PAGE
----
Presented by Nine Lives Racing
cpatersontn
cpatersontn New Reader
3/20/23 11:32 a.m.

We're going to participate in this year's UTCC event at NCM in the Fall and are starting the design process to add aero to our 1991 BMW 325i that we currently race in NASA's SE30 class. We want to take a homebrew grassroots approach and try to do all the design, prototyping, and fab at home. We'll see if this too is ambitious but rubbish....worth a shot! All ideas and watch-fors welcome!

Short list is a small(ish) front splitter and reasonable rear wing as we only have 158hp and Sabine's a bit of a brick so need to not go overboard with too much aero (drag). Plus, we will still be running our SE30 suspension so need to keep that in mind when doing the DF calcs. 

Splitter:

  • Thinking a simple plywood splitter construction sticking out 3"-4" from the lower valence panel
  • Connected to the bumper and somewhere on the frame with some adjustable support rods. Keep it simple.

Rear wing:

  • This is where we might go a bit more complicated and diverge from a foam core type design
  • We've designed, printed, and installed a bunch of 3D printed parts on the car so thinking we could design a wing from a known NACA profile in CAD and use our 3D printer to print sections in PETG and assemble/epoxy on rods or something
  • Still needs some thinking but should be pretty skookum if we are only making a couple hundred pounds of downforce

Other misc. thinking to help reduce lap times:

  • Strip as much weight out as possible
  • Tape all seams and bumper/lower valence holes
  • Remove wiper arms
  • Maybe do something for the grill (one piece type flat panel?)
  • Remove rear bumper
  • Wider, stickier tires
  • A few bolt-on HP adders
  • Track time, track time, track time

Sabine:

 

 

Cedricn
Cedricn New Reader
3/22/23 1:28 p.m.

 

This should be doable, but with printed core instead of foam.

https://youtu.be/jsT561opKrU

 

Minimising cooling intakes is a known drag reducer. Try covering up as much of the underbody as possible, maybe som neater mirrors? 

cpatersontn
cpatersontn New Reader
3/22/23 1:48 p.m.

In reply to Cedricn :

Great vid! Yep, thinking of stripping away as many draggy parts as possible and possibly adding an undertray. 

Need to start looking at common NACA profiles to see DF #s. Need to stay mild and easier to balance with our low HP car.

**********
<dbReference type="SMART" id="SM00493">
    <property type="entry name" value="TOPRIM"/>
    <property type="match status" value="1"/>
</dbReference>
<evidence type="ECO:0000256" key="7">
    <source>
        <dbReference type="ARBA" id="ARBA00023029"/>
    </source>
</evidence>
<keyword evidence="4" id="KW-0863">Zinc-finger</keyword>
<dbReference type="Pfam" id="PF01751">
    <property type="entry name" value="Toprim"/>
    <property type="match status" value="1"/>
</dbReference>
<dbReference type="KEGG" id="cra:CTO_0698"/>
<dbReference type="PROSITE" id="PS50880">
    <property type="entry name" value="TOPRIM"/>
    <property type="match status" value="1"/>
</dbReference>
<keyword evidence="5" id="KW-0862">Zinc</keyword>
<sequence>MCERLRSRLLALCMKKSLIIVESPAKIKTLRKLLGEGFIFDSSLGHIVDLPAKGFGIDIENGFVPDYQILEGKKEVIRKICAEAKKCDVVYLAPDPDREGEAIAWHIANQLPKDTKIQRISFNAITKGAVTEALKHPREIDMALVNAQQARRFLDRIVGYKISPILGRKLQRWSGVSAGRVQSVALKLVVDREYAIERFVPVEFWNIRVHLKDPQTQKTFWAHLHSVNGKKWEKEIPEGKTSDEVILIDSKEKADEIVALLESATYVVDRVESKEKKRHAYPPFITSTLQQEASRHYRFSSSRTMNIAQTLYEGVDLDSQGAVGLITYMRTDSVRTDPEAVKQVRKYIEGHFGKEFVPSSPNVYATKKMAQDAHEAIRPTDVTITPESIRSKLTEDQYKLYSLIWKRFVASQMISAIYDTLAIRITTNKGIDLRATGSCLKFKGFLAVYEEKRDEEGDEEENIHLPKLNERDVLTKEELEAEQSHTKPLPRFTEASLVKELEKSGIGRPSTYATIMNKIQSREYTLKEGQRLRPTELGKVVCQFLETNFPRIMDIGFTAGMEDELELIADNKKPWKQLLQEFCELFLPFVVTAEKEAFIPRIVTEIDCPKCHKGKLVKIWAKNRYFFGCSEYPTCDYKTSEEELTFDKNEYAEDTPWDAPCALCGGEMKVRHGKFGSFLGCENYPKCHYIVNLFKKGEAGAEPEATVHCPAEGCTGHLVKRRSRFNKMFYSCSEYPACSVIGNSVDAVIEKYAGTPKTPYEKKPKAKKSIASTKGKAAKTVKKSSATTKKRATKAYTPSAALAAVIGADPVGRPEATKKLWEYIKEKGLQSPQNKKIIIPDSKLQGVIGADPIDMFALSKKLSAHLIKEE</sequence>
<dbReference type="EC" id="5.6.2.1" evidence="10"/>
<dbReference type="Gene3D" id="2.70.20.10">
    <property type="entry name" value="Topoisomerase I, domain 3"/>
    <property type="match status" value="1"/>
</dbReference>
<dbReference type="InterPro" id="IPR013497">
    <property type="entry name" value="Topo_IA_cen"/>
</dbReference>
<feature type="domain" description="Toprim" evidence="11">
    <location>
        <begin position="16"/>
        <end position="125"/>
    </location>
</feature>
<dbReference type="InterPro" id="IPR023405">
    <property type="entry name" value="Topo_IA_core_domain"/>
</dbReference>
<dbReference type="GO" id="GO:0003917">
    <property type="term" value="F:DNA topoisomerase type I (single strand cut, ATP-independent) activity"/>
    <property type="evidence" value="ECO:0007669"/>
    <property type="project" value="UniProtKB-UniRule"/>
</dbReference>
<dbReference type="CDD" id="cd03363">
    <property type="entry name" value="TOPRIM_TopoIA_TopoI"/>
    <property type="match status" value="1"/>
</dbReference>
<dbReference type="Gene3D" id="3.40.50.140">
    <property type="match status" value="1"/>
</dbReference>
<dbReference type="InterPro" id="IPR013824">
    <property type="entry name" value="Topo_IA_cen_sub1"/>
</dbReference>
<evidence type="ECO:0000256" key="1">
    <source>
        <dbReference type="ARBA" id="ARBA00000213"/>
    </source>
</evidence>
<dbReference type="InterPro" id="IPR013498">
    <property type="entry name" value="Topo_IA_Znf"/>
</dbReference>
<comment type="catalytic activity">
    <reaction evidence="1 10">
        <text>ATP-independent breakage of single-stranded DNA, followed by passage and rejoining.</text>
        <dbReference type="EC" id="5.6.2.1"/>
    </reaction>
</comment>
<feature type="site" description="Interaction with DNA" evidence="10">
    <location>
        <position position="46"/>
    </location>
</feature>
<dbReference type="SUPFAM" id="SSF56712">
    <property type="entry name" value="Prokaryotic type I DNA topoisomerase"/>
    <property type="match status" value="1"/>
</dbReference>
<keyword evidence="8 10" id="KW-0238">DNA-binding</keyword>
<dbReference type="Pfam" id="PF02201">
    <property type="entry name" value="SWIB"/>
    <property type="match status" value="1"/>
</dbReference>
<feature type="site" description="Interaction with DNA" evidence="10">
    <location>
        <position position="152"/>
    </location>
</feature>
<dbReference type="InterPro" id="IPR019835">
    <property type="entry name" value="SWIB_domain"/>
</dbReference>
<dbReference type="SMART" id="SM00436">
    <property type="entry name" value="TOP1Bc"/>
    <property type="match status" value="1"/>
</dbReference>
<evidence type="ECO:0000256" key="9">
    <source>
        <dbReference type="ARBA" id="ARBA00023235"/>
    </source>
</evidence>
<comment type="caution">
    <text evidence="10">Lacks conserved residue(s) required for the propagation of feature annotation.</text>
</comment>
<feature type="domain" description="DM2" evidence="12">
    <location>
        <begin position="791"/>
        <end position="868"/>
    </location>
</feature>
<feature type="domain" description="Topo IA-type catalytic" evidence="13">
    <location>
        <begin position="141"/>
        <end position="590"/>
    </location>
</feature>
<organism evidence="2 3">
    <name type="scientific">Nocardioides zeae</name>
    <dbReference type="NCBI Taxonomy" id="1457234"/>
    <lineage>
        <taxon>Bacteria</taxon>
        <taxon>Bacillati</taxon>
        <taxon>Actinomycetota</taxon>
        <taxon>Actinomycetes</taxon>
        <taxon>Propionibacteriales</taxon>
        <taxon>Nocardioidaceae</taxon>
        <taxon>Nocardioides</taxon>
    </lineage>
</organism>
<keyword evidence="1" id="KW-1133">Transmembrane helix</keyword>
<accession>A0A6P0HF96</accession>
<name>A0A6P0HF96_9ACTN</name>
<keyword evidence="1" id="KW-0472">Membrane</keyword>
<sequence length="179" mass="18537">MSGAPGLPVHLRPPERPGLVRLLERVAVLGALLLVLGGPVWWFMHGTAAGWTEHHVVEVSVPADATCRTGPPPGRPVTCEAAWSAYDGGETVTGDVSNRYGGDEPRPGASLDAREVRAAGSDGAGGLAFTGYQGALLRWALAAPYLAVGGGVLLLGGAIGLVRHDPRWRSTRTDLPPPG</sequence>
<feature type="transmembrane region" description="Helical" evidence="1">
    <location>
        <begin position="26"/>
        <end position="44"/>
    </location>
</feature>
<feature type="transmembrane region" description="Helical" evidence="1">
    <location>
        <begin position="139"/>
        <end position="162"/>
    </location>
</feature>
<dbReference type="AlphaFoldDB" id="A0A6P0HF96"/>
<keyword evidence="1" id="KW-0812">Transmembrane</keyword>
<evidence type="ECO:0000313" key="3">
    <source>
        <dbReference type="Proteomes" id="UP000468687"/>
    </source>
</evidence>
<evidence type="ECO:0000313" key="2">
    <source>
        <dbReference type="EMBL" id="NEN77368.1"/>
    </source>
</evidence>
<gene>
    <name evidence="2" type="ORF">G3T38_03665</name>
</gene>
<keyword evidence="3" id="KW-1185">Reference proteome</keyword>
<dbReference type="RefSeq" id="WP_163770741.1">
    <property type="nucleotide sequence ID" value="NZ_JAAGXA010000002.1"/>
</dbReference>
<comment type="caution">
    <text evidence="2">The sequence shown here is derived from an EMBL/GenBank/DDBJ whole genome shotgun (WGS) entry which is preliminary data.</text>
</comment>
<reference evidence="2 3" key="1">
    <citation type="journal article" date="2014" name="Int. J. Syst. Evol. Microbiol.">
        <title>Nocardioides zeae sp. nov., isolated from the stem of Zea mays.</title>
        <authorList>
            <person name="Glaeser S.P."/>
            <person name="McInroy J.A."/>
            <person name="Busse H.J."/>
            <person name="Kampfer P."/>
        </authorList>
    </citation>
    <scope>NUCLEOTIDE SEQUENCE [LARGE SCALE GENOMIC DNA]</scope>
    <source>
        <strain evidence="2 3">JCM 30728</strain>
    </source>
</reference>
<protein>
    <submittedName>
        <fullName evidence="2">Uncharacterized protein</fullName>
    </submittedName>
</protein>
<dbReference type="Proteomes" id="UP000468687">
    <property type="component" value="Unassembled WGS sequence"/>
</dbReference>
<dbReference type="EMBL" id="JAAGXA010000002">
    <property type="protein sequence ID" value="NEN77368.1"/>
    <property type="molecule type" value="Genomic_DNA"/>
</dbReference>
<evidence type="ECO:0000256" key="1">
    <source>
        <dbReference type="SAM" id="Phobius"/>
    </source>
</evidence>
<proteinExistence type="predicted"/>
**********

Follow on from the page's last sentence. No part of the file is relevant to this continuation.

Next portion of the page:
sleepyhead the buffalo
sleepyhead the buffalo GRM+ Memberand PowerDork
3/27/23 11:14 a.m.

have you corner balanced or weighed the car?

do you have an estimate of the size (area) of the splitter you're going to make?

N.A.C.A. profiles will be so/so for you.  All of the 4-digit foils originate in the '20's (iirc); the 5 and 6 digits from 30's-50's (iirc).  They're primarily intended for full size aircraft wings having Reynolds Numbers (RN) greater than 1million... which means they're looking for tradeoffs in Cl.max, Cd.min, and Cm (pitching moment).  Where as any rear element you end up building will be operating in the 200,000 to 700,000 range, which is generally known as the "Low Reynolds Number" territory... will have a more limited AoA operating range (subject to y'all use rear element angle to balance from grip), and Cm is irrelevant other than making sure your rear element structure and mounting structure are up to the task.  So, you'll want to look for foils designed with those things (Low Reynolds Number primarily) in mind.

Ian F (Forum Supporter)
Ian F (Forum Supporter) MegaDork
3/27/23 11:45 a.m.

Maybe a filler piece to cover the entire headlight and grill area? Made flush with the leading edge of the hood.  Could clean up the air flowing around the front of the car and can be easily removed after the event.

cpatersontn
cpatersontn New Reader
3/28/23 4:43 p.m.

In reply to sleepyhead the buffalo :

Yes, we've weighed our car (2,371 dry) and corner balanced. There is still some weight we can pull out and not screw up our corner weighting too much. We're looking at the Low Re wings like this one: 

 Chuch Hollinger CH 10-48-13 high lift low Reynolds number airfoil

Looking for something around 200-250 lbs of Df at 110-120 (max speed at NCM through sweepers)

For the splitter, we're thinking 3"-4" max and extend it back to at least the oil pan. We have a beefy skid plate that we need to work around and don't want to disturb too much ariflow over the oil pan so will need to figure that out too. 

 

 

 

cpatersontn
cpatersontn New Reader
3/28/23 4:44 p.m.

In reply to Ian F (Forum Supporter) :

Great idea and on the short list of projects for the TT

cpatersontn
cpatersontn New Reader
3/28/23 4:53 p.m.

In reply to Cedricn :

We are going to add a splitter on the front and extend it back to help with some of the front-end airflow. We're running to SCCA TT rules so need to check if we can remove mirrors. 

cpatersontn
cpatersontn New Reader
3/28/23 5:26 p.m.

....and so it begins....

We are going to be designing and building the splitter and rear wing at the same time as we're aiming to run a test session in early June so schedule is tight. 

Splitter:

Ideally, 3"-4" lip, made from some all natural, high strength composite material (aka 1/2" plywood :) ). We made a V1 a while back based on Terry Fair's (Vorshlag) 2010 E30 $2010 GRM entry so we have a nice head start but it needs work. Terry's build thread

 

Mounting will likely be via standard adjustable rods (4?) up front made from DIY turnbuckles and some homemade brackets attached to bumper. Rear mounting is still TBD but thinking we can mess with a frame mount we prototyped early. 

Rear wing: